I’m Tired Of Writing About Dead Black Girls
I’ve been writing about dead black women and girls for the last eight years, and it never gets any easier. I’ve waded through the abbreviated lives of young women like Rekia Boyd and Renisha McBride and Reggina Jefferies and Hannah Bell and Mujey Dumbuya, or the countless black women killed by their partners each year.
Although bearing witness to these women’s murders is often gut-wrenching and exhausting, it’s also necessary. Because if we (black women writers) aren’t telling these stories, they often don’t get told at all.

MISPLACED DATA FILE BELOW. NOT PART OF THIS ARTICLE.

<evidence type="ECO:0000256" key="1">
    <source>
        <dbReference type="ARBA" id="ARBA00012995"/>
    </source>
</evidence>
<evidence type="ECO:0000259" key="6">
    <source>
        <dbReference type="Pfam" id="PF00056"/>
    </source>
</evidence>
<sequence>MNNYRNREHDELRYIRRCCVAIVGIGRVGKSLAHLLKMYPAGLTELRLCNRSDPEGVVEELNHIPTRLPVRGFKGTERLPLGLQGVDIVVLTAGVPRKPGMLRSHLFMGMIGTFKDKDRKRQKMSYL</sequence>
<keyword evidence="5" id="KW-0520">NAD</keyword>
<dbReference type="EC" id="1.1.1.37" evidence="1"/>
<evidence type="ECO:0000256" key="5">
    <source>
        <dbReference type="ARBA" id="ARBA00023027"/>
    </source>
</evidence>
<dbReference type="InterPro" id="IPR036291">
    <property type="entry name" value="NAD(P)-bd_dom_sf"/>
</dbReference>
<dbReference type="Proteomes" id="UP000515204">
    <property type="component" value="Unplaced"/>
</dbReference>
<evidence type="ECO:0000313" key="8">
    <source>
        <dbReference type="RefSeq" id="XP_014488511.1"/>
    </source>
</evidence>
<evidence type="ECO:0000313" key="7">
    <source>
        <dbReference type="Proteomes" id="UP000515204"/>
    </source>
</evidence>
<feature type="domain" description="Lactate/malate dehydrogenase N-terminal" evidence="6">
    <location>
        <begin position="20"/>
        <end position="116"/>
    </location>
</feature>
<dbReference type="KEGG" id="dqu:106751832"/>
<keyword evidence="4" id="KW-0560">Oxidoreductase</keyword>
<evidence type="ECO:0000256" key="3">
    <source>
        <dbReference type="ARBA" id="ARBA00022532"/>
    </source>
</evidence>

Last week, 18-year-old Nia Wilson became the latest viral hashtag after she and her sister, Lahtifa, were “blindsided by a maniac” and brutally stabbed on a Bay Area Rapid Transit train platform. As news of Nia’s murder spread, many rightly demanded justice. Mourners in her hometown marched from the MacArthur BART station where she was killed to downtown Oakland, calling for law enforcement to act.